Radiology analytics is one key asset with which to preserve our specialty’s future, prevent commoditization and avoid being viewed as a cost center to be managed as opposed to an indispensable partner with an earned seat at the table.
We create reams of data every day in our practices; however, operational data like turnaround times, study volumes, modality types and referring physician names are not meaningful for true quality measurement. Transforming data into information and “actionable insight” requires harnessing its inherent intelligence. That means “speaking the same language” across facilities and health systems.
Today, data normalization is a manual, tedious and oftentimes seemingly impossible exercise due to the variability in descriptions and nomenclature. Without a common language and a standard against which to normalize we can neither create quality benchmarks with which to compare performance against relevant peer groups nor have evidence-based discussion to drive alignment with our key stakeholders: our radiologists, referring physicians, hospital administrators, and ultimately the patients we serve.
Unique Access and Scale
vRad reads over 7 million studies every year, creating an unprecedented amount of data related to imaging services and outcomes. As the nation’s largest practice, we have an intimate understanding of the trends impacting radiology. That means that we have and will continue to experience the same disruption as our clients: the new normal of lower reimbursements, working longer hours for less and operating in an environment with ill-defined requirements. Given our scale and scope, our medical leadership realized that the myriad changes in healthcare would impact us faster and harder than other radiology groups; we could not wait for events to overtake our practice and began the process of creating a new operating plan for our future over two years ago by leveraging the value embedded in our vast clinical data warehouse.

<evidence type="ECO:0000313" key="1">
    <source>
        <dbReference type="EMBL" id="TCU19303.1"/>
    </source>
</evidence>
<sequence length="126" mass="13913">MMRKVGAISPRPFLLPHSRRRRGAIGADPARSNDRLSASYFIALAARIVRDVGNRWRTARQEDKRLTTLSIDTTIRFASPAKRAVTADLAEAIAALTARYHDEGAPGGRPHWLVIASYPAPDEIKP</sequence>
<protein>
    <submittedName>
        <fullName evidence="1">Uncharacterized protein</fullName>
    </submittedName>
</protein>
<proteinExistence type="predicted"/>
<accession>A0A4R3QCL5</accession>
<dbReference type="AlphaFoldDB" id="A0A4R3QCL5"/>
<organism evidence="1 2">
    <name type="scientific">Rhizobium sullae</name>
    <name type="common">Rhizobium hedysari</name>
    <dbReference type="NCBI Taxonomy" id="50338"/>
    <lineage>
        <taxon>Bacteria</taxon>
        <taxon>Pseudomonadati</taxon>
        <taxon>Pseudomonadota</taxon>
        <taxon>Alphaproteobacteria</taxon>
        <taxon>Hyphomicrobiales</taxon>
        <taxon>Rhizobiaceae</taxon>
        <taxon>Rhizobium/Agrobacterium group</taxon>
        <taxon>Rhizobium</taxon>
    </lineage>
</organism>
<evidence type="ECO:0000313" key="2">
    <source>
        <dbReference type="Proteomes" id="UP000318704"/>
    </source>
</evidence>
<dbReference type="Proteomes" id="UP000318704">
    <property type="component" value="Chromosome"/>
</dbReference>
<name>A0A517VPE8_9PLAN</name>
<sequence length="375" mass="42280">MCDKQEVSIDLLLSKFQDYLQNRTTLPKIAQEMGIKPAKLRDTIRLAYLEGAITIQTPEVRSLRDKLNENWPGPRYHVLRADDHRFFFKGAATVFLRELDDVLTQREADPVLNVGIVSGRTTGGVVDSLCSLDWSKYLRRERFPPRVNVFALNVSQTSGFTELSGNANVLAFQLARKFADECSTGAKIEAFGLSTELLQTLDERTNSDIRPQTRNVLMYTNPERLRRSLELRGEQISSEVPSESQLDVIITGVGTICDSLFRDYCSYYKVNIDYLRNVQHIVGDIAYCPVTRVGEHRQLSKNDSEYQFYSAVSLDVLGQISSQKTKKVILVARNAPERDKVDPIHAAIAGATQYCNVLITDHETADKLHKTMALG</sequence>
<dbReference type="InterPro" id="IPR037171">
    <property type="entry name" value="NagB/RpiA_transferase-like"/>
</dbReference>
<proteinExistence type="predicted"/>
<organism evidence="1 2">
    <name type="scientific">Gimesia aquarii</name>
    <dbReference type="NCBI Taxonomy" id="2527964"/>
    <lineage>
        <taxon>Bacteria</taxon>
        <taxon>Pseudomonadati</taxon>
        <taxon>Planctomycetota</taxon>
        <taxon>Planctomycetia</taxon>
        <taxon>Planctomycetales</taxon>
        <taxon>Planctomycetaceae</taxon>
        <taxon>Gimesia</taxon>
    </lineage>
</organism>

In the absence of a robust standard for aggregating study attributes, we created our own: the vCoder, a patent-pending data normalization solution that assigns 23 unique attributes to every study. The vCoder leverages the expertise of vRad’s clinicians made scalable by our practice’s software developers – a partnership that has already resulted in 14 patents. The vCoder is “command central” for our operating plan, orchestrates study movement within our practice (getting the right images to the right physician at the right time), and provides the means to assess quality, value and performance analytics in preparation for the shift away from a fee-for-volume world. With the vCoder we have been able to normalize over 25 million studies, speak the same language with all of our 2,000+ client facilities, and create clinically relevant metrics that compare against statistically significant national and peer metrics: the RPCSM (Radiology Patient Care) Indices.
While we initially set out to harness our clinical data to make us more efficient in making informed decisions for the health of our practice, we quickly realized that the multi-year process we went through is the same one that will be required by consolidating radiology practices, hospitals and health systems. By sharing lessons learned from our two-year head start, we hope to create a community of interest with our clients and the radiology community at large to help make better decisions for the health of the patients we collectively serve. That’s why we unlocked and released the RPC Indices for free and unrestricted use at www.vrad.com in November 2013.
Driving to the 3 A’s with Insight: Accountable, Aligned and Affordable
Radiology groups are under increasing pressure to align themselves more effectively with their referring physicians and hospital partners; becoming an indispensable partner is critical for long term success. Our practice is now using analytics with our clients to show how communication and alignment gaps can be bridged with evidence as opposed to unsubstantiated hypotheses.
In a real-world example, one of our radiology group clients was being asked questions by hospital administrators regarding the use of MRIs in the facilities they covered based on discussions with one of their larger payers. While they were able to get MRI volume data from their RIS, they partnered with vRad to benchmark their modality volumes against their relevant peer group: their MRI volume was indeed